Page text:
Good and bad governance

Many countries in neighbouring Africa could have done much better economically had they acted firmly to arrest the scourge of corruption undermining their governance structures

Although much spoken about today, the notion of good governance became popular only in the 1990s. Small crashes here and there in different countries had pointed out the need to rein in the excess liberties being taken by certain operators with their enterprises from time to time, putting the public interest at risk. This is where some international regulatory bodies made explicit rules to be respected in specific sectors of activity having an impact on public life.

Accordingly, Mauritius made its first regulatory guideline on corporate governance in 2001, pertaining to the domestic banking sector. This was followed by the Code on Corporate Governance for Mauritius (published by the National Committee on Corporate Governance) in 2003; the latest edition of this Code was made public in mid-2017, setting out rules for rigorous, prudent and transparent management of domestic enterprises, in accordance with law.

As a relatively small economy, Mauritius has to keep demonstrating its strict abidance by the rule-of-law in order to remain attractive for business. Mauritius has generally stuck to this basic requirement, the main blip in this respect having been its poor showing in terms of good governance in 2015 and 2016 on account of clumsy political mishandling of certain cases calling for urgent regulatory action. Hopefully, lessons have been learnt and we will keep occupying the best performing positions in international classifications of good governance.

The financial crisis of 2007

Ten years ago, in August 2007, the first signs of a potential meltdown of globally systemically important financial institutions, hit the world. The crisis came with such force and speed that the US and EU had to quickly intervene to save key financial institutions from crashing and pulling along with them the most important global economies. It came because financial institutions kept bending regulatory rules to suit their convenience, being focussed on making as much profits as possible.

Huge amounts of money had to be injected by governments into financial institutions that had been lending so recklessly that they didn’t even have the capital to sustain themselves. Had this not been done in a timely manner, everyone – including those who had nothing to do directly with the crisis – would have landed into a rudderless global economic condition. If at all it was necessary, this major incident showed how far-reaching are the consequences of a loss of good governance in a single sector of activity.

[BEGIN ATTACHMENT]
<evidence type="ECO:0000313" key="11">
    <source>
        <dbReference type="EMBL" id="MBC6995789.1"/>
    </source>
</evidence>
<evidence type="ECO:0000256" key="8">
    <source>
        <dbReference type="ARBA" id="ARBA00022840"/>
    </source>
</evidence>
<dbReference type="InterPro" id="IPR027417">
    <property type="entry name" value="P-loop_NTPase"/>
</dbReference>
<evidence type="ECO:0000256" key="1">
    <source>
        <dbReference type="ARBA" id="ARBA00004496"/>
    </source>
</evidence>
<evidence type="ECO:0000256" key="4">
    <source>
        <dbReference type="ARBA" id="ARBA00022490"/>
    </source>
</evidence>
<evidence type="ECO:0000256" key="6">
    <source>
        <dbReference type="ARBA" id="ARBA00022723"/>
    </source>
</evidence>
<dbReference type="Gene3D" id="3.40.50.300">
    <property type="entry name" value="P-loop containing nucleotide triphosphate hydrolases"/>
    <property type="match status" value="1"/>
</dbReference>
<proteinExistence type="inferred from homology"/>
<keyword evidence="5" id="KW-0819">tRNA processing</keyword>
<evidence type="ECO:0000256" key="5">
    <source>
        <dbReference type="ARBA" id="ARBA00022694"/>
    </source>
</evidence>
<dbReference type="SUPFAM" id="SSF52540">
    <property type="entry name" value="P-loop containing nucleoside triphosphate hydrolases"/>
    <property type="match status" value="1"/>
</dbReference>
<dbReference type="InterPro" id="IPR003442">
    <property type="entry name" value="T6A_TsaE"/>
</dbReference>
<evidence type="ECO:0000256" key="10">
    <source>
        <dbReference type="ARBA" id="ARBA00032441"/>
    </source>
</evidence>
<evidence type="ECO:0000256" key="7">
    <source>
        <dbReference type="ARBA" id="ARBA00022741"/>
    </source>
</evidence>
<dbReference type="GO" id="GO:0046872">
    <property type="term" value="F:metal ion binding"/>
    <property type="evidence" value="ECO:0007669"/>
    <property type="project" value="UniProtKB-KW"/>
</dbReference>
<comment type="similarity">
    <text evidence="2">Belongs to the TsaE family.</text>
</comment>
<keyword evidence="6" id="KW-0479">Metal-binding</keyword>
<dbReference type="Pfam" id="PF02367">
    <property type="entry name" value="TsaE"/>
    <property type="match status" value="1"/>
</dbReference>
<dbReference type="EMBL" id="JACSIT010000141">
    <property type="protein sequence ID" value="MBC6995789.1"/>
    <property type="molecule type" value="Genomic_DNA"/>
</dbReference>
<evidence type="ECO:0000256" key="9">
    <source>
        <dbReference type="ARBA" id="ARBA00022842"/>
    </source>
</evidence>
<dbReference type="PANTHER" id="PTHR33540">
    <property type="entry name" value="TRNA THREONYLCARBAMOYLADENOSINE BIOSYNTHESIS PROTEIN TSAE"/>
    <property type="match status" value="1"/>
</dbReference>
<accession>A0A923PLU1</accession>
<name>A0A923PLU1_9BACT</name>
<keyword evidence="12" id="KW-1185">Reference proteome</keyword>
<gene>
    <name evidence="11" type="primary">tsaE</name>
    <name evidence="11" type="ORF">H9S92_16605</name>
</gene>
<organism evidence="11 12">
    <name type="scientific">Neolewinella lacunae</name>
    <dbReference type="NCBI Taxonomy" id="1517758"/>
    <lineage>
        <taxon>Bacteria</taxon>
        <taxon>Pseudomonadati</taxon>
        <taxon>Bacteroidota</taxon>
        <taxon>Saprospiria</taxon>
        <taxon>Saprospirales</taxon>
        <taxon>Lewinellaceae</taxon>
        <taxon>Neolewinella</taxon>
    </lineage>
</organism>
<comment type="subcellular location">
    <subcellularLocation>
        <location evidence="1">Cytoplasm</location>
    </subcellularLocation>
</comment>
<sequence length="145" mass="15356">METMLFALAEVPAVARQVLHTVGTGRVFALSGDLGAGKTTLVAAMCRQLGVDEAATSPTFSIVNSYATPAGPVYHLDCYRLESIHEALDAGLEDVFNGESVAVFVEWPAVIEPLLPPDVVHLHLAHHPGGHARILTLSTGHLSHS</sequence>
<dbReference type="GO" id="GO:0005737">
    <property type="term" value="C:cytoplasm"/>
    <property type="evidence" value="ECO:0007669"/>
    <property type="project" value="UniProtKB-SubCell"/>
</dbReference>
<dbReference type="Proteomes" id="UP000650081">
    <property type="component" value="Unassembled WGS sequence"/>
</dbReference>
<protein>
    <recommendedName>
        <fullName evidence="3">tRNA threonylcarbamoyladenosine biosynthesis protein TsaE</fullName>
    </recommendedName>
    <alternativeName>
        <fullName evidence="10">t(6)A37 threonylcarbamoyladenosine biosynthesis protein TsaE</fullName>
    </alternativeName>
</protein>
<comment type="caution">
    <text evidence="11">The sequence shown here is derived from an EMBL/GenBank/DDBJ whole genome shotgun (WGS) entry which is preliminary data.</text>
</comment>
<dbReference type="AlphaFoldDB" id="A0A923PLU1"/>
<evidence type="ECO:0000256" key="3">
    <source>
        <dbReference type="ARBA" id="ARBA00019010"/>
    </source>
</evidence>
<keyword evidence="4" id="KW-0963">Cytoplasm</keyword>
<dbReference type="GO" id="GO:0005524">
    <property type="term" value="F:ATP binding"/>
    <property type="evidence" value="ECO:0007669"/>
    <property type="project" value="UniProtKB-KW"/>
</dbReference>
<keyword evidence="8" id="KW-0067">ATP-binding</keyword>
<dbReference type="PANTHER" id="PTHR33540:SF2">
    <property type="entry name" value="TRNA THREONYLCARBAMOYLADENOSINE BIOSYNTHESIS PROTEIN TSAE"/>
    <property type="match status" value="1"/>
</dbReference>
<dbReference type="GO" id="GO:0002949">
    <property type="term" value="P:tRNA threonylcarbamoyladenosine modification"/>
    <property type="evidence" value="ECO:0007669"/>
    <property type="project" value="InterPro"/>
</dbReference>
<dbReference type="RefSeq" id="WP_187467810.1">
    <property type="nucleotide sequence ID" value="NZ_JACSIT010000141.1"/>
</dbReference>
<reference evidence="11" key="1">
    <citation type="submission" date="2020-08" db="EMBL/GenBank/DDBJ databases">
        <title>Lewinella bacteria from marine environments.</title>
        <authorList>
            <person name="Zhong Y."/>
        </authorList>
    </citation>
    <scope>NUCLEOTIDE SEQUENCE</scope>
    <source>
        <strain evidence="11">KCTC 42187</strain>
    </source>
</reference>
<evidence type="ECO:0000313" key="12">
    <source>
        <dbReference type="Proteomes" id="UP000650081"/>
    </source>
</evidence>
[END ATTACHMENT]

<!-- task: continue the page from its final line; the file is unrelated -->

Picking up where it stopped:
Other than injecting capital and large amounts of liquidity in concerned financial institutions, the US and the EU took a number of actions to re-regulate the crisis-ridden financial sector during the past ten years. The Dodd-Frank Act of 2010 signed by Barak Obama was part of this protective legal arsenal.

The reinforcement of financial regulatory rules has worked positively, inasmuch as the crisis has been averted and the concerned financial institutions have now become stable and profitable again. The economic crisis which followed in this wake is still with us at this time, albeit much mitigated by now. The pace at which the world economy was expanding before the crisis has considerably toned down however.

But in February 2017, Donald Trump, the new US President, announced that those financial regulations are obstructing the financial sector. In other words, they need to give way. It is said that when advocating doing away with financial regulations, the President has come under the sway of his newly appointed Treasury Secretary, a chief executive till late of Goldman Sachs.